The fact that they are in on Watt backs that up. It is a good sign even if the Watt ultimately chooses to sign elsewhere. At least the Packers are trying, which means they realize they’re only a few good men away.
The returning cast is exceptional at most positions.
The receivers are led by Davante Adams, Allen Lazard and an ascending Marquez Valdes-Scantling. My guess is they’ll add a receiver in the draft, preferably one with crazy quickness and flypaper hands.
The quarterback room features Aaron Rodgers with Jordan Love and perhaps Tim Boyle on a returning contract.
Robert Tonyan, Josiah Deguara and perhaps Marcedes Lewis lead a deep and talented tight end crew.
The running backs are set with A.J. Dillon, a mid-round draft pick and a veteran free agent acquisition.
Defensively, Watt would be a major boost to Za’Darius Smith, Kenny Clark and Rashan Gary. If the Packers don’t land Watt, I expect them to sign a veteran defensive end or perhaps redo Preston Smith’s deal.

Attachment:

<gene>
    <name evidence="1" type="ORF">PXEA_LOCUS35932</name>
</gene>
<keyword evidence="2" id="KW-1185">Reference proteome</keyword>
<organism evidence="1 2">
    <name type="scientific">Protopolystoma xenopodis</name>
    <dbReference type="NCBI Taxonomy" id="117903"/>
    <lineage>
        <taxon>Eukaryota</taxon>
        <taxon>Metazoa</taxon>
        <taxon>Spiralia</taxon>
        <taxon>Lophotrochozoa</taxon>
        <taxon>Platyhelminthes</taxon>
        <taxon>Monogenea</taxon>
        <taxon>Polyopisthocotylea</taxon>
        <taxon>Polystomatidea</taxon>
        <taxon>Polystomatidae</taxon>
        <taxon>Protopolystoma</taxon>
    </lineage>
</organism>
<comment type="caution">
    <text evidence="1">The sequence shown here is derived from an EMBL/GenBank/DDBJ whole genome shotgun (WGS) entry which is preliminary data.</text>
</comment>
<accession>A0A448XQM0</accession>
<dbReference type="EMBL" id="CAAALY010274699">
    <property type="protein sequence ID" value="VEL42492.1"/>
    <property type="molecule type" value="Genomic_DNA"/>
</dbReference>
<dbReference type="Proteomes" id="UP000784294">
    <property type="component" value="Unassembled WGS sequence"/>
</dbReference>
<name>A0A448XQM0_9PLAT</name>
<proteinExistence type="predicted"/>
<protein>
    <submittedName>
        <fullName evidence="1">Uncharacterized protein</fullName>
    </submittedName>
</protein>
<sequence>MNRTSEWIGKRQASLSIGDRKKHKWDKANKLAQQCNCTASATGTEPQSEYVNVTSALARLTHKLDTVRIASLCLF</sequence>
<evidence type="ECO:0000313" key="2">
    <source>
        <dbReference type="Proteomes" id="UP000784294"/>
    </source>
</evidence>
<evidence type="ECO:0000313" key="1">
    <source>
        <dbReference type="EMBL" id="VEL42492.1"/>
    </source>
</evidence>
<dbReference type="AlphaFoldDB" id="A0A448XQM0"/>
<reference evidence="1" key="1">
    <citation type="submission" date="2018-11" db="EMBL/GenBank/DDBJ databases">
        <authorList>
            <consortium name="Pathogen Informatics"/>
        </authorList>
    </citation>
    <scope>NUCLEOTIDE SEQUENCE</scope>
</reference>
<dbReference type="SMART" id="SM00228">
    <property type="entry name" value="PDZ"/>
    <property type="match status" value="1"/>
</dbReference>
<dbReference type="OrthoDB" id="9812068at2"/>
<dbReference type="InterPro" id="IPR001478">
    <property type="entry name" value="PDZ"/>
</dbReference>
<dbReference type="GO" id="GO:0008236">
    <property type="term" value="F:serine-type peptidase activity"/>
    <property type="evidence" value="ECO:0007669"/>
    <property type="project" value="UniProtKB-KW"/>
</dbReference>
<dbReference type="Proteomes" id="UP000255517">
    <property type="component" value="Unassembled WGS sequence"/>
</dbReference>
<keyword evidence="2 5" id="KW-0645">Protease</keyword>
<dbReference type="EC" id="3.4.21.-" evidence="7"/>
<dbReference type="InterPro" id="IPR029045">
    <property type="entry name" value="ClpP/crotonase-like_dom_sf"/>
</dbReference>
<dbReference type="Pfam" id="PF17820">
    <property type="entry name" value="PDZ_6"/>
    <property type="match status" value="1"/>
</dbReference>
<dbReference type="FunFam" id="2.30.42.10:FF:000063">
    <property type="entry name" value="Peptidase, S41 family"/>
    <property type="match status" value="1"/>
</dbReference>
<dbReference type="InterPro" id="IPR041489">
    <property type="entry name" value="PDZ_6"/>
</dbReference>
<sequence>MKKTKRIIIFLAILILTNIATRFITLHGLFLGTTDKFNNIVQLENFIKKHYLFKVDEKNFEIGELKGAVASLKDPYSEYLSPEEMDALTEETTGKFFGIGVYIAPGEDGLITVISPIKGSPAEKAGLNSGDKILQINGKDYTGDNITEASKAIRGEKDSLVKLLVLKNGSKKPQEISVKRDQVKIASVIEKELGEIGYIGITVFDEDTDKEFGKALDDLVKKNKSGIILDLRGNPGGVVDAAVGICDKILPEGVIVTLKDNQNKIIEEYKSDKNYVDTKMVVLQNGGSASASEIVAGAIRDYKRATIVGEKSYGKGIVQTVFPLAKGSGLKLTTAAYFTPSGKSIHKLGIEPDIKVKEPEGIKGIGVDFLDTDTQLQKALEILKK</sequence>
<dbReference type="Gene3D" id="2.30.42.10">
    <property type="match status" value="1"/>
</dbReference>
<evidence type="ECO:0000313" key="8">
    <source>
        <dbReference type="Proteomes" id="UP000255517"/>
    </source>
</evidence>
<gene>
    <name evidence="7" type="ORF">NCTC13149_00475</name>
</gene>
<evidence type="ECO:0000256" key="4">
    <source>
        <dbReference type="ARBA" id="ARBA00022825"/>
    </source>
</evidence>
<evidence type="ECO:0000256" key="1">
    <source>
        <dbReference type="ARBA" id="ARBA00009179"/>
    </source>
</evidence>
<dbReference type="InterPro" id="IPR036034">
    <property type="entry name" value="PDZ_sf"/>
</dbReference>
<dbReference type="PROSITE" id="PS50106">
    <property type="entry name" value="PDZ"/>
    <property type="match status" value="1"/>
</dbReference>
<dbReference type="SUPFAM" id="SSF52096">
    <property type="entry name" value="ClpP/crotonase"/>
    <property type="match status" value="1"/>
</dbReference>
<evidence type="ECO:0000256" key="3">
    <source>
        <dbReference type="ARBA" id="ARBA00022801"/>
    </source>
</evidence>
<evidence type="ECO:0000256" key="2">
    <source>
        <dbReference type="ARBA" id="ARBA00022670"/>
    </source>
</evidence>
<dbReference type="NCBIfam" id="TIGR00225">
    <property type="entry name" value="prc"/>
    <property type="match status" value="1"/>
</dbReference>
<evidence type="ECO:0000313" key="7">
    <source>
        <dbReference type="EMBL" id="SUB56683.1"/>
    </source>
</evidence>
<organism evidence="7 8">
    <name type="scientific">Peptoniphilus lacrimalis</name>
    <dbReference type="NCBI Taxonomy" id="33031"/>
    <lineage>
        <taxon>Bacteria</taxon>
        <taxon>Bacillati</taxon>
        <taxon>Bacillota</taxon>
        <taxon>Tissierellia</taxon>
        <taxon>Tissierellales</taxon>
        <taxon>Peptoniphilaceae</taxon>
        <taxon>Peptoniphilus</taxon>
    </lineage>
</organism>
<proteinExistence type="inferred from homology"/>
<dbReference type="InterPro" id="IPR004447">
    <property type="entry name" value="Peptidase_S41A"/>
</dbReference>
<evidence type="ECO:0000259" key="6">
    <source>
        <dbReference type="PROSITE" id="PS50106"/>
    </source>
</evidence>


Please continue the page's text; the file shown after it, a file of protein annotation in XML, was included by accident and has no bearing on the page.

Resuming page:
A second-round cornerback and a fourth-round linebacker – in addition to any veteran free agents wishing to join a serious Super Bowl contender – would about round out the roster.
A pretty dang good roster, I might add.
All it needs is an infusion of talent in the offensive line.
That’s right. They need to select a talented tackle or hell-raising interior lineman with the 29th overall pick. They also need to consider doubling down by signing the next “Rick Wagner.”
Wagner was a one-year Band-Aid. That’s the bad news.
The good news is the Packers know how to acquire players of that ilk. Jared Veldheer is another example of a player they signed who might’ve been invaluable in the NFC championship game, except he couldn’t play because of the COVID-19 positive test.